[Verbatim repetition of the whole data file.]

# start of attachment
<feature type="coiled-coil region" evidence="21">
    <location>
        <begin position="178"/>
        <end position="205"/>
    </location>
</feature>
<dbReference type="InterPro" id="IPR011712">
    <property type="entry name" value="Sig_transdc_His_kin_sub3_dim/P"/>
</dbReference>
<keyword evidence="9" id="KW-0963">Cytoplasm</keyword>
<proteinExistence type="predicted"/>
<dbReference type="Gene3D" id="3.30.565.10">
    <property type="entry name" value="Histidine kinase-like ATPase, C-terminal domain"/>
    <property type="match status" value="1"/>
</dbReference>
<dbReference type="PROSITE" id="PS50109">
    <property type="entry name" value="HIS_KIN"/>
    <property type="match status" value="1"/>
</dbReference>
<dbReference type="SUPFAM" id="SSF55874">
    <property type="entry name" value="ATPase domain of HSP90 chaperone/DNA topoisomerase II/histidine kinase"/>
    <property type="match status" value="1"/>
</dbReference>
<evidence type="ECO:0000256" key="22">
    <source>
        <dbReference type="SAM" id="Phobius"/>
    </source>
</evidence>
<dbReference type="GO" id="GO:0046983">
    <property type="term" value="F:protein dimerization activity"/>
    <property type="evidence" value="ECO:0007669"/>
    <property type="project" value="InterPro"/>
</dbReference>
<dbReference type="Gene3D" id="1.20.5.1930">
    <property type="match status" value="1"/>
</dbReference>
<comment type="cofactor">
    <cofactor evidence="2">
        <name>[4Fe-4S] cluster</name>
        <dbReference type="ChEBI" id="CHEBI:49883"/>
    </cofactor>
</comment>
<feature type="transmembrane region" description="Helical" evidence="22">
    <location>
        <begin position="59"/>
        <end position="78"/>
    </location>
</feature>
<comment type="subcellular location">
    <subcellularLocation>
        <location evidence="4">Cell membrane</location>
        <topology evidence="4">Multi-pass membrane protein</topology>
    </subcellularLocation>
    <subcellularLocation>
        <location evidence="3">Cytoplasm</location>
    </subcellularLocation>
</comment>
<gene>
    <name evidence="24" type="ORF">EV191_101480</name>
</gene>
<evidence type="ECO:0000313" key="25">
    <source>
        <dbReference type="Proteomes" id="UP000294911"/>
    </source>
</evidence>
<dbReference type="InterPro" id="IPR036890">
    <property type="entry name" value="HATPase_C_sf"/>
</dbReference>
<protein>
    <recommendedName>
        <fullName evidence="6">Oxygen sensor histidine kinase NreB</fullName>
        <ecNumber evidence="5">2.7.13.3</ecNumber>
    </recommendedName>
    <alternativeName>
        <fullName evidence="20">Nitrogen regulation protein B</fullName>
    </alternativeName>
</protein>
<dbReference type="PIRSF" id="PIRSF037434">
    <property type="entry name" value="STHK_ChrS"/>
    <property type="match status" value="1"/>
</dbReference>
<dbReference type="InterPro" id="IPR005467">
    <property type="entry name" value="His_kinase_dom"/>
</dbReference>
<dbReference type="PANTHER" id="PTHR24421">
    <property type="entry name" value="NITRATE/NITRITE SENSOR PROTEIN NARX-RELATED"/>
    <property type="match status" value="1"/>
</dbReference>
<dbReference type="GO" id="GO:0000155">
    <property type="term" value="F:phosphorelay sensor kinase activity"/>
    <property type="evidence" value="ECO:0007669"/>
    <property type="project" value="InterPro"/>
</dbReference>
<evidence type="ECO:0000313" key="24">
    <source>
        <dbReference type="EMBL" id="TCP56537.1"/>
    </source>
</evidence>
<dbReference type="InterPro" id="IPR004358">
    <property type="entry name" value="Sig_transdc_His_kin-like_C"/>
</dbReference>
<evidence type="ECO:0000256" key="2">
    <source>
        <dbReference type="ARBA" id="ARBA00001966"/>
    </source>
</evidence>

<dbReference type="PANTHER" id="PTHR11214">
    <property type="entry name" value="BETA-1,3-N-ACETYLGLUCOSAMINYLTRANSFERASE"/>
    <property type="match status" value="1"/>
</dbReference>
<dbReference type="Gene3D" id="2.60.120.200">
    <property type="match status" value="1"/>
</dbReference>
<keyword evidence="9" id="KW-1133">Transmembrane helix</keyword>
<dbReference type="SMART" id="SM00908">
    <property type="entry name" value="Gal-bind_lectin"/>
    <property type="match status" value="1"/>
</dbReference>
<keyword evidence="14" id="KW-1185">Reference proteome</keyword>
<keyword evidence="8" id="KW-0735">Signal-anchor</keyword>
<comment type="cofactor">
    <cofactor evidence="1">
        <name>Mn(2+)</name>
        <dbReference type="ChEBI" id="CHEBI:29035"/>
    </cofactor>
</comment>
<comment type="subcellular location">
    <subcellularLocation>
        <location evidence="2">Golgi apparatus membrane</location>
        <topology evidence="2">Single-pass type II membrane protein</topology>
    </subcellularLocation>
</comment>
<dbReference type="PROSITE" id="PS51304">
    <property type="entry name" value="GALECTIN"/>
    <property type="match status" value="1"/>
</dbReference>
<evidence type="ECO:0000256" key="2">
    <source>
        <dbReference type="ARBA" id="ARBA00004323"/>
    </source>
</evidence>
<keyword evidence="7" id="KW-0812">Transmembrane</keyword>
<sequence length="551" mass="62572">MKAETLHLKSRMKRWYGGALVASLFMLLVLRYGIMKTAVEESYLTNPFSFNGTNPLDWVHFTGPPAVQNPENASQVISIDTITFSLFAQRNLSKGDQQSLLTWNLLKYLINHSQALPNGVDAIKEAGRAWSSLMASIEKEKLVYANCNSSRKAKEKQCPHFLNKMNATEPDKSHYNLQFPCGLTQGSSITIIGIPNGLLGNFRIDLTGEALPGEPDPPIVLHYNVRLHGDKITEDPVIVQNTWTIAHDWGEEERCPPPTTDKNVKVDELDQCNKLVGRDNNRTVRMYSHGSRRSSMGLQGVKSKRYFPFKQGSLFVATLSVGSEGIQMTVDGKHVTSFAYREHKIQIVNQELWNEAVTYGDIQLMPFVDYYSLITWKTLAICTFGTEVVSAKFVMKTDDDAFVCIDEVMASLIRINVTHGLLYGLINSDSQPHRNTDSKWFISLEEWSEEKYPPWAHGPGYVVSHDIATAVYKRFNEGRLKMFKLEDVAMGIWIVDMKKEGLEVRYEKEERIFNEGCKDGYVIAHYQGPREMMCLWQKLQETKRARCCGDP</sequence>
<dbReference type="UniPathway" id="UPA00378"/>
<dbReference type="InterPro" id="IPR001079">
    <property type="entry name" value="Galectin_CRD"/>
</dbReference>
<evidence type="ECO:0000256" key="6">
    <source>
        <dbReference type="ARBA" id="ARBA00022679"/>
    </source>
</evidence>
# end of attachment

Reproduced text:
<feature type="coiled-coil region" evidence="21">
    <location>
        <begin position="178"/>
        <end position="205"/>
    </location>
</feature>
<dbReference type="InterPro" id="IPR011712">
    <property type="entry name" value="Sig_transdc_His_kin_sub3_dim/P"/>
</dbReference>
<keyword evidence="9" id="KW-0963">Cytoplasm</keyword>
<proteinExistence type="predicted"/>
<dbReference type="Gene3D" id="3.30.565.10">
    <property type="entry name" value="Histidine kinase-like ATPase, C-terminal domain"/>
    <property type="match status" value="1"/>
</dbReference>
<dbReference type="PROSITE" id="PS50109">
    <property type="entry name" value="HIS_KIN"/>
    <property type="match status" value="1"/>
</dbReference>
<dbReference type="SUPFAM" id="SSF55874">
    <property type="entry name" value="ATPase domain of HSP90 chaperone/DNA topoisomerase II/histidine kinase"/>
    <property type="match status" value="1"/>
</dbReference>
<evidence type="ECO:0000256" key="22">
    <source>
        <dbReference type="SAM" id="Phobius"/>
    </source>
</evidence>
<dbReference type="GO" id="GO:0046983">
    <property type="term" value="F:protein dimerization activity"/>
    <property type="evidence" value="ECO:0007669"/>
    <property type="project" value="InterPro"/>
</dbReference>
<dbReference type="Gene3D" id="1.20.5.1930">
    <property type="match status" value="1"/>
</dbReference>
<comment type="cofactor">
    <cofactor evidence="2">
        <name>[4Fe-4S] cluster</name>
        <dbReference type="ChEBI" id="CHEBI:49883"/>
    </cofactor>
</comment>
<feature type="transmembrane region" description="Helical" evidence="22">
    <location>
        <begin position="59"/>
        <end position="78"/>
    </location>
</feature>
<comment type="subcellular location">
    <subcellularLocation>
        <location evidence="4">Cell membrane</location>
        <topology evidence="4">Multi-pass membrane protein</topology>
    </subcellularLocation>
    <subcellularLocation>
        <location evidence="3">Cytoplasm</location>
    </subcellularLocation>
</comment>
<gene>
    <name evidence="24" type="ORF">EV191_101480</name>
</gene>
<evidence type="ECO:0000313" key="25">
    <source>
        <dbReference type="Proteomes" id="UP000294911"/>
    </source>
</evidence>
<dbReference type="InterPro" id="IPR036890">
    <property type="entry name" value="HATPase_C_sf"/>
</dbReference>
<protein>
    <recommendedName>
        <fullName evidence="6">Oxygen sensor histidine kinase NreB</fullName>
        <ecNumber evidence="5">2.7.13.3</ecNumber>
    </recommendedName>
    <alternativeName>
        <fullName evidence="20">Nitrogen regulation protein B</fullName>
    </alternativeName>
</protein>
<dbReference type="PIRSF" id="PIRSF037434">
    <property type="entry name" value="STHK_ChrS"/>
    <property type="match status" value="1"/>
</dbReference>
<dbReference type="InterPro" id="IPR005467">
    <property type="entry name" value="His_kinase_dom"/>
</dbReference>
<dbReference type="PANTHER" id="PTHR24421">
    <property type="entry name" value="NITRATE/NITRITE SENSOR PROTEIN NARX-RELATED"/>
    <property type="match status" value="1"/>
</dbReference>
<dbReference type="GO" id="GO:0000155">
    <property type="term" value="F:phosphorelay sensor kinase activity"/>
    <property type="evidence" value="ECO:0007669"/>
    <property type="project" value="InterPro"/>
</dbReference>
<evidence type="ECO:0000313" key="24">
    <source>
        <dbReference type="EMBL" id="TCP56537.1"/>
    </source>
</evidence>
<dbReference type="InterPro" id="IPR004358">
    <property type="entry name" value="Sig_transdc_His_kin-like_C"/>
</dbReference>
<evidence type="ECO:0000256" key="2">
    <source>
        <dbReference type="ARBA" id="ARBA00001966"/>
    </source>
</evidence>

<dbReference type="PANTHER" id="PTHR11214">
    <property type="entry name" value="BETA-1,3-N-ACETYLGLUCOSAMINYLTRANSFERASE"/>
    <property type="match status" value="1"/>
</dbReference>
<dbReference type="Gene3D" id="2.60.120.200">
    <property type="match status" value="1"/>
</dbReference>
<keyword evidence="9" id="KW-1133">Transmembrane helix</keyword>
<dbReference type="SMART" id="SM00908">
    <property type="entry name" value="Gal-bind_lectin"/>
    <property type="match status" value="1"/>
</dbReference>
<keyword evidence="14" id="KW-1185">Reference proteome</keyword>
<keyword evidence="8" id="KW-0735">Signal-anchor</keyword>
<comment type="cofactor">
    <cofactor evidence="1">
        <name>Mn(2+)</name>
        <dbReference type="ChEBI" id="CHEBI:29035"/>
    </cofactor>
</comment>
<comment type="subcellular location">
    <subcellularLocation>
        <location evidence="2">Golgi apparatus membrane</location>
        <topology evidence="2">Single-pass type II membrane protein</topology>
    </subcellularLocation>
</comment>
<dbReference type="PROSITE" id="PS51304">
    <property type="entry name" value="GALECTIN"/>
    <property type="match status" value="1"/>
</dbReference>
<evidence type="ECO:0000256" key="2">
    <source>
        <dbReference type="ARBA" id="ARBA00004323"/>
    </source>
</evidence>
<keyword evidence="7" id="KW-0812">Transmembrane</keyword>
<sequence length="551" mass="62572">MKAETLHLKSRMKRWYGGALVASLFMLLVLRYGIMKTAVEESYLTNPFSFNGTNPLDWVHFTGPPAVQNPENASQVISIDTITFSLFAQRNLSKGDQQSLLTWNLLKYLINHSQALPNGVDAIKEAGRAWSSLMASIEKEKLVYANCNSSRKAKEKQCPHFLNKMNATEPDKSHYNLQFPCGLTQGSSITIIGIPNGLLGNFRIDLTGEALPGEPDPPIVLHYNVRLHGDKITEDPVIVQNTWTIAHDWGEEERCPPPTTDKNVKVDELDQCNKLVGRDNNRTVRMYSHGSRRSSMGLQGVKSKRYFPFKQGSLFVATLSVGSEGIQMTVDGKHVTSFAYREHKIQIVNQELWNEAVTYGDIQLMPFVDYYSLITWKTLAICTFGTEVVSAKFVMKTDDDAFVCIDEVMASLIRINVTHGLLYGLINSDSQPHRNTDSKWFISLEEWSEEKYPPWAHGPGYVVSHDIATAVYKRFNEGRLKMFKLEDVAMGIWIVDMKKEGLEVRYEKEERIFNEGCKDGYVIAHYQGPREMMCLWQKLQETKRARCCGDP</sequence>
<dbReference type="UniPathway" id="UPA00378"/>
<dbReference type="InterPro" id="IPR001079">
    <property type="entry name" value="Galectin_CRD"/>
</dbReference>
<evidence type="ECO:0000256" key="6">
    <source>
        <dbReference type="ARBA" id="ARBA00022679"/>
    </source>
</evidence>